Disclaimer: I received a free ARC in exchange for an honest review.
I wouldn’t have guessed it, but fiction is a new world to author Rebecca Reid. Reid is a freelance journalist, having written for the Telegraph’s Women’s section, Metro Online, Marie Claire, and the Independent, among others. Her debut novel, Perfect Liars, shows that she has a real talent for both fiction and non-fiction.
Perfect Liars begins with intrigue. The novel opens on a funeral, leaving the reader questioning – who is it for? There are three likely candidates: Georgia, Nancy, and Lila. The women are long-term friends, their friendship forged by years spent in a prestigious UK boarding school.
Both still in the UK, Georgia and Lila have retained some semblance of friendship. This friendship is what’s led to Georgia contacting Nancy, now in the USA. She’s concerned about Lila’s drinking. We quickly learn her concern is not just that of a friend. There’s more to it. Lila’s ready to let the truth slip out; the truth about an incident involving the three women during their final year of school. Something that could destroy them all.
Georgia, Nancy, and Lila’s secret is slowly revealed through creative use of structure. Chapters alternate between each woman’s point of view and follow two threads – then and now. The “now” chapters focus on Georgia and Nancy’s investigation into how close Lila is to spilling their secret. The “then” chapters follow the trio’s final year of school, leading to the devastating secret that they are still all trying desperately to keep. What are they hiding, what happened all those years ago, and what will they do to make sure nobody ever finds out?
“They were like three strands of a vine which had been trained into one, bound together first with wire but then with nothing but time.”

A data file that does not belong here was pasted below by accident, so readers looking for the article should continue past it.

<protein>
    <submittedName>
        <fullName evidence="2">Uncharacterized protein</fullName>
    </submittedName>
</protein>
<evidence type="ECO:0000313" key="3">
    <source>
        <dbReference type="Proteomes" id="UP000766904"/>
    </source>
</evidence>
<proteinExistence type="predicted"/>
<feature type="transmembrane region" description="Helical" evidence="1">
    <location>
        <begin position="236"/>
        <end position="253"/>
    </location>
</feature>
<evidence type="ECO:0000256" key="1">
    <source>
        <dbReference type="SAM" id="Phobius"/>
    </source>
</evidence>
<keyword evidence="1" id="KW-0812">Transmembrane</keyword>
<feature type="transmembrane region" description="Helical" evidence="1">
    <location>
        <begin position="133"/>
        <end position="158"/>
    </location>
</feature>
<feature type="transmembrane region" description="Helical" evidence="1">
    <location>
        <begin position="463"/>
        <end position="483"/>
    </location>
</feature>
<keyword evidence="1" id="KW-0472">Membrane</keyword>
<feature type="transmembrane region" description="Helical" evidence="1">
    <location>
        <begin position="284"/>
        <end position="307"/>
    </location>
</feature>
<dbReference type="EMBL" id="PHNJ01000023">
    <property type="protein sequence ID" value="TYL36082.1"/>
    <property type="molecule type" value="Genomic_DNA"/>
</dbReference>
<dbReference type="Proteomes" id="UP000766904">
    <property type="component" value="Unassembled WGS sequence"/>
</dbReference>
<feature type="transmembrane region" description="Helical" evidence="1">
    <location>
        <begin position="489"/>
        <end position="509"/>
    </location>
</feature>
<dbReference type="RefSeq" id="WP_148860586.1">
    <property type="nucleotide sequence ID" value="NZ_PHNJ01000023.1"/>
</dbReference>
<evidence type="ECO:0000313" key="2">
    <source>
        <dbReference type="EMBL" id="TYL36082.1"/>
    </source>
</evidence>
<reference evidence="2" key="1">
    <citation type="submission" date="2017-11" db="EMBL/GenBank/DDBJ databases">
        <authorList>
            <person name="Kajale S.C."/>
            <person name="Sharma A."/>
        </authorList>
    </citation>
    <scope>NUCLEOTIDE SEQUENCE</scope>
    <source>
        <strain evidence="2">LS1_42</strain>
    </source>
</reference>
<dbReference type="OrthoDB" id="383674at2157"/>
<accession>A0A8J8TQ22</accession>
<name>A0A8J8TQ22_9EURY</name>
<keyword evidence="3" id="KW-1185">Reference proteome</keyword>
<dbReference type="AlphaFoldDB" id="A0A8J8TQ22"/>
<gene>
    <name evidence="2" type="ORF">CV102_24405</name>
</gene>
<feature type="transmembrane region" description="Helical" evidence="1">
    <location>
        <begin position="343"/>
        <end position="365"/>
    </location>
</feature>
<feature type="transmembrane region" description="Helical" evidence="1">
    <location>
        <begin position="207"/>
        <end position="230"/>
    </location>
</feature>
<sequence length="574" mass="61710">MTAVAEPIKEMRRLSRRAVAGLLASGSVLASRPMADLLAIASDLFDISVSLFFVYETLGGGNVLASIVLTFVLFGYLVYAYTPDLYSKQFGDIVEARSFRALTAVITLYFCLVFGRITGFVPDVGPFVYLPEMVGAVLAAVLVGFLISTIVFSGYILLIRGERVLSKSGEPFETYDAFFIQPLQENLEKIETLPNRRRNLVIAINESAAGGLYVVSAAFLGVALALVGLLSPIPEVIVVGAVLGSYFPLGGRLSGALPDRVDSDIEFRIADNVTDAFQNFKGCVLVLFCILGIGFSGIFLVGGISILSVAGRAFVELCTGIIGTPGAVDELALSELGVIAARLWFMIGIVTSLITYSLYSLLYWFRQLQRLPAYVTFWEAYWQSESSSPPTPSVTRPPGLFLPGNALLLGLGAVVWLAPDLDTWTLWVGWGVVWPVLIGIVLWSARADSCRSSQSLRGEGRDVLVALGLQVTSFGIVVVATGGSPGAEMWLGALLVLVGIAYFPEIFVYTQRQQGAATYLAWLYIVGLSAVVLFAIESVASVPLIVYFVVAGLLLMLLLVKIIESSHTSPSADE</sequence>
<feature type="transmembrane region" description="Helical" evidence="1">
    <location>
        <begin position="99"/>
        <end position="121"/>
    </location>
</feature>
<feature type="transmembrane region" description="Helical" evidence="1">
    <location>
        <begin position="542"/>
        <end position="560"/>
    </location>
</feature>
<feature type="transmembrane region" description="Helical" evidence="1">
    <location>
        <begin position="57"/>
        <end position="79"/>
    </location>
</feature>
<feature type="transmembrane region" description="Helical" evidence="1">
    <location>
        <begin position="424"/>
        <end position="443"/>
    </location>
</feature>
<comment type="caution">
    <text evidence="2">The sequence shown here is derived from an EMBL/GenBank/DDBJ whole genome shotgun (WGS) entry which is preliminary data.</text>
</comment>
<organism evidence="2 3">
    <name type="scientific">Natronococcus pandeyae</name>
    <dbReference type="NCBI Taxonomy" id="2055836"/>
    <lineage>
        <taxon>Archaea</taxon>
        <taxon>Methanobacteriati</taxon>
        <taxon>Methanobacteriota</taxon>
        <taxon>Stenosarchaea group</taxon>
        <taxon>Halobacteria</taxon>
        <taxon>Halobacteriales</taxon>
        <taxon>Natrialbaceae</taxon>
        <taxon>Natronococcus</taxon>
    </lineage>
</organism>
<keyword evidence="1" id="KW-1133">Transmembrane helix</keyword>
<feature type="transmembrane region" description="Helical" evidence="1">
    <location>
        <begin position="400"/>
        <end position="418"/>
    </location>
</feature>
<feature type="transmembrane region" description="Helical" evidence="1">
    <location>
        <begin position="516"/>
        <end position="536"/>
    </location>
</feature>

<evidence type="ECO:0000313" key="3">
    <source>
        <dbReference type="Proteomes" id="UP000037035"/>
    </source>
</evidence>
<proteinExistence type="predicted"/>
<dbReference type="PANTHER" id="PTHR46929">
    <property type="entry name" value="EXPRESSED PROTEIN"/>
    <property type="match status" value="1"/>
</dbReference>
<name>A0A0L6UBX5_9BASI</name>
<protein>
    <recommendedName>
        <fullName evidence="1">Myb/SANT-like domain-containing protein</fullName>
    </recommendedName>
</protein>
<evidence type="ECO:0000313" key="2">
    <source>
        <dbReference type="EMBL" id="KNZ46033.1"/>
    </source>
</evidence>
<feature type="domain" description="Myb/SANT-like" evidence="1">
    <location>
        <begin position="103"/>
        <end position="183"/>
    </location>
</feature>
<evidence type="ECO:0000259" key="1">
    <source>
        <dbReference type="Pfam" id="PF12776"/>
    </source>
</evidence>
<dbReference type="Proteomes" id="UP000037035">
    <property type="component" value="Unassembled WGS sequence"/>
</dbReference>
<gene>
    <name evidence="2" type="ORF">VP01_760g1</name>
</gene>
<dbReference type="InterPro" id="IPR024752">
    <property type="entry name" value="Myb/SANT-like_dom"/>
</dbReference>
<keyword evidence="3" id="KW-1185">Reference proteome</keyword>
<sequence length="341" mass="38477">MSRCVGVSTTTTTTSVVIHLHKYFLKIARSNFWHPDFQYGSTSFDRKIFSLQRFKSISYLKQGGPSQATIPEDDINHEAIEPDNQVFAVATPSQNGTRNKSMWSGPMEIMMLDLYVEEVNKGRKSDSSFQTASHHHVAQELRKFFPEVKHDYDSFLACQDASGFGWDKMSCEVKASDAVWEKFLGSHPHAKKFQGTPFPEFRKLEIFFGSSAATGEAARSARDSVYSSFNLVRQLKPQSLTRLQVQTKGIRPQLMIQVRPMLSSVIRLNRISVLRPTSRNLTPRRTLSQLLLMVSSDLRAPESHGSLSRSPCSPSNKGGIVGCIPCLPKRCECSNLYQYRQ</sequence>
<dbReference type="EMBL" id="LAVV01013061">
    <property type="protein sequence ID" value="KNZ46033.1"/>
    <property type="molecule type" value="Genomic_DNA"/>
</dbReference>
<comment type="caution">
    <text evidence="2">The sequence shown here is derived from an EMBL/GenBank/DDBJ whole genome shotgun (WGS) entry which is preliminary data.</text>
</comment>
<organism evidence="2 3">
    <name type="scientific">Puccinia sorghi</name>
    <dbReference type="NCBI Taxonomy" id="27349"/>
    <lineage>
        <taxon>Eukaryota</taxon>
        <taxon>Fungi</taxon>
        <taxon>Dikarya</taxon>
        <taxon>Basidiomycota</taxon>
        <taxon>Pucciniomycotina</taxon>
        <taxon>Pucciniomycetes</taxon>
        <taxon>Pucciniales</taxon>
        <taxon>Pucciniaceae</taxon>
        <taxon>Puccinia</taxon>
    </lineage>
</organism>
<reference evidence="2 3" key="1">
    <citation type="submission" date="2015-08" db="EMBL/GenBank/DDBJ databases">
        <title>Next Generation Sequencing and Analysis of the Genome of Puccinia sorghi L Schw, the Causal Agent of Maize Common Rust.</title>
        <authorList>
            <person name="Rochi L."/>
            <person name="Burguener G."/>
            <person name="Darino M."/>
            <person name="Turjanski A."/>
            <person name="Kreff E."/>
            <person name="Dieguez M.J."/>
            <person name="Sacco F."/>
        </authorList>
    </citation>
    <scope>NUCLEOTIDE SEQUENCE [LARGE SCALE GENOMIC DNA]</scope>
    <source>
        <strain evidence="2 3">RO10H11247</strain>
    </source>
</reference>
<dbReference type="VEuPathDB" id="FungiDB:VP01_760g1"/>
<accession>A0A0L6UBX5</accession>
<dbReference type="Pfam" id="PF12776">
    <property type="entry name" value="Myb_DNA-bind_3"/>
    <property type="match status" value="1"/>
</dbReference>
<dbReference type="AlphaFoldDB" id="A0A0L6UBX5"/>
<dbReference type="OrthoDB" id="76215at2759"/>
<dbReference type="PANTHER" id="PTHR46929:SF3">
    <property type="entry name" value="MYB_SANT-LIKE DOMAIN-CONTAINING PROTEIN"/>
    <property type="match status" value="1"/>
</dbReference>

– Rebecca Reid, Perfect Liars
Perfect Liars is not a novel for the faint of heart. It’s not for readers who dislike stories with unlikable characters. Almost every character is unlikable, even irredeemable. They are manipulative, secretive, emotionally destructive, alcoholic, dependent, and sometimes greedy, sly, and immoral. Reid has done a remarkable job of writing these characters as fully-fleshed human beings. They may be unlikable, but they are also very compelling.
Every scene, particularly those that take place at the school, were full of a vivid cast of characters. Each were easy to imagine, completely different from each other. Reid’s writing truly brings Perfect Liars to life.
The dark overtones and focus on women and teenage girls elevate Reid’s novel to the same class as Megan Abbott’s similarly focused stories. Perhaps even to the same class as Gillian Flynn.
It’s an exciting time to be a reader in the female crime genre, and Reid has made it even more enjoyable. Perfect Liars is a sly look into volatile female friendships. This debut is fantastic; a dark, twisted, and foreboding novel that introduces Rebecca Reid to the scene with a bang. Or a particularly benevolent, slow-burning flame. Reid will certainly be an author to watch.
Why Read this Book?
- Compelling and Unconventional Characters
- Female author
- Debut Novel
- Female Characters
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Three schoolgirls, one dark secret. How far will they go to prevent anybody from uncovering the truth?